By Emile Zola

Printed: 1898

Publisher: Chatto & Windus. London

Edition: First UK edititon

Dimensions 14 × 19 × 4 cm

Language: English

Size (cminches): 14 x 19 x 4

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Blue cloth binding with black title and sail ships pattern on the front board and spine.

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A good clean edition

Les Trois Villes is a novel written by Émile Zola between 1893 and 1898. It directly follows the novelist’s previous cycle: Les Rougon-Macquart. Its hero, Abbé Pierre Froment, serves as the common thread in the three novels, Lourdes, Rome and Paris, in which Zola questions the place of religion in modern society, but also the confrontation between a radiant bourgeoisie in the face of a miserable working-class world.

The idea for Paris came to Zola in September 1892. The anarchist context of the years 1892-1894 with their attacks9, but also the revelation of the Panama Scandal, which implicates a part of the republican political world and the financial sphere, inspire the writer. Pierre Froment is therefore still the main character. Having lost all faith, he decided to devote himself to charity towards the poorest, without success. He opposes his chemist and anarchist brother, designer of a new super-powerful explosive, who wants to change the world using terror and violence. The hero then understands the need for an organizational renewal of society to combat poverty. Zola also paints a picture of the Paris of money, politics and pleasure, as opposed to the extreme poverty that leads to anarchy.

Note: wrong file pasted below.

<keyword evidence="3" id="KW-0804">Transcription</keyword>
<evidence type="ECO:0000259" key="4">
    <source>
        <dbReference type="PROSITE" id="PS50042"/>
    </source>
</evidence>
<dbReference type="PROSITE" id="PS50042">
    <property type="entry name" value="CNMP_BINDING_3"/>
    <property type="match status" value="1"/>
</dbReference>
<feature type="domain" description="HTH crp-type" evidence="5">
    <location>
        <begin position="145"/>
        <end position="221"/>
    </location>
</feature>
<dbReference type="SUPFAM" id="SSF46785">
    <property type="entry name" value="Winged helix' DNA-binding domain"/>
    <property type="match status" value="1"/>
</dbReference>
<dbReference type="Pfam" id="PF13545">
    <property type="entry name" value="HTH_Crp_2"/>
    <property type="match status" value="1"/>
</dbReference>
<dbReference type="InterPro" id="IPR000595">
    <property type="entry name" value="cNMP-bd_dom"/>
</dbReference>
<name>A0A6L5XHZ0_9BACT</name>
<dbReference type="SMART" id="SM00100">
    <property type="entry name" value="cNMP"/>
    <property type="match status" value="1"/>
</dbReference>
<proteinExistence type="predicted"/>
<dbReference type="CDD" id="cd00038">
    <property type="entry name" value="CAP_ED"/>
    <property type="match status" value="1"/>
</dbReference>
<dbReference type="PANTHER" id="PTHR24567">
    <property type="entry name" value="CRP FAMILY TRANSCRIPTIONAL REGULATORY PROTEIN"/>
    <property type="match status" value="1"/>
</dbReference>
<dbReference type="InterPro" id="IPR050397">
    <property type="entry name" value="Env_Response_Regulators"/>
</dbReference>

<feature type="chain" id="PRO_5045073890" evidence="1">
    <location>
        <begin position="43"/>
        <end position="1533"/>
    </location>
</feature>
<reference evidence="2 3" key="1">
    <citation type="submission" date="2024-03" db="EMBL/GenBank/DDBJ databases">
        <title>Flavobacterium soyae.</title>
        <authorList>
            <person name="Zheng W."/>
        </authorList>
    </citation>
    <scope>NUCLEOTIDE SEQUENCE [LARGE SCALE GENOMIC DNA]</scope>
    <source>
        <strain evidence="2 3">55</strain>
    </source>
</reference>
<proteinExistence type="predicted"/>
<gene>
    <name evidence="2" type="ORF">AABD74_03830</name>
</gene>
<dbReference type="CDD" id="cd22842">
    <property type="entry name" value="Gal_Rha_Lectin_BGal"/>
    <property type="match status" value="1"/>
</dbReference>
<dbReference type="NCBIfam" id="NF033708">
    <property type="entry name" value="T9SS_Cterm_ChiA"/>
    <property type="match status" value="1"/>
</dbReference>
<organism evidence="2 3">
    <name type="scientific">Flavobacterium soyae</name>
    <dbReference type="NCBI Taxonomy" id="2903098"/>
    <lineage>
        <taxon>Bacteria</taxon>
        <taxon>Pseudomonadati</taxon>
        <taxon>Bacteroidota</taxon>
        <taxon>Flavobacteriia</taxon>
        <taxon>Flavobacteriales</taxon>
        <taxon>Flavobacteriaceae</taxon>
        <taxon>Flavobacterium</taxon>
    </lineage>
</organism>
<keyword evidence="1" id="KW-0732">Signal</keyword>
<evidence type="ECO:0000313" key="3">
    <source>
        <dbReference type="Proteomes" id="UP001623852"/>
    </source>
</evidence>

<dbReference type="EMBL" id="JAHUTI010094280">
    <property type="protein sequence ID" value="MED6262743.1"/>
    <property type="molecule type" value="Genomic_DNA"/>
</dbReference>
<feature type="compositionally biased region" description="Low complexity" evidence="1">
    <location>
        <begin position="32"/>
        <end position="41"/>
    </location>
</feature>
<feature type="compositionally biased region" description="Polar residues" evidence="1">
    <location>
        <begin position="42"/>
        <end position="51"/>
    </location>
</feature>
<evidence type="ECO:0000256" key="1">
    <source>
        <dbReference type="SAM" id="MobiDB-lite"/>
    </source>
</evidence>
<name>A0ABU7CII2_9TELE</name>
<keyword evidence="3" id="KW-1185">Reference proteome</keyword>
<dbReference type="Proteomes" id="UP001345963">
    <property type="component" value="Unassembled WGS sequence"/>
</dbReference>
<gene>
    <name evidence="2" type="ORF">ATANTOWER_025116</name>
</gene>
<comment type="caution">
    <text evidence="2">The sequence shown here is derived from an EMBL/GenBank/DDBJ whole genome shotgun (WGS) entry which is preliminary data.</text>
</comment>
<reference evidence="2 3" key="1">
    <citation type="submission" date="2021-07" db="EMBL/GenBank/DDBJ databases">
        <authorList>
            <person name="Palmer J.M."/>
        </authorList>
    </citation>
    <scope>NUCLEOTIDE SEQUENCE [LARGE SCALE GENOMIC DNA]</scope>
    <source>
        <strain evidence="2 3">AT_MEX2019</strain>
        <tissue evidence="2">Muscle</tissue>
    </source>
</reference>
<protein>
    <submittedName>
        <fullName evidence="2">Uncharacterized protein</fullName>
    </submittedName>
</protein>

Written from January to August 1897, the novel was first published in Le Journal from October 1897 to February 9, 1898… The publication of the book fell in the middle of the Dreyfus affair, at the time when Zola published J’Accuse…!. The novelist decided to postpone the publication of Paris to March 1, 1898, at the request of his publisher, Charpentier. As might be expected, the reaction of the conservative right-wing press is more hostile than far-right figures, such as Édouard Drumont. recognized themselves throughout the chapters. The book’s vehement criticism is combined with the media lynching following Zola’s conviction. On the left, Jaurès asserts that “Paris is a bold protest against all the powers of lies and servitude. ». Léon Blum, for his part, writes: “Never has Mr. Zola developed with more lucidity and strength his optimistic vision of humanity on the move.”.

Émile Édouard Charles Antoine Zola 2 April 1840 – 29 September 1902 was a French novelist, journalist, playwright, the best-known practitioner of the literary school of naturalism, and an important contributor to the development of theatrical naturalism. He was a major figure in the political liberalization of France and in the exoneration of the falsely accused and convicted army officer Alfred Dreyfus, which is encapsulated in his renowned newspaper opinion headlined J’Accuse…!  Zola was nominated for the first and second Nobel Prize in Literature in 1901 and 1902.

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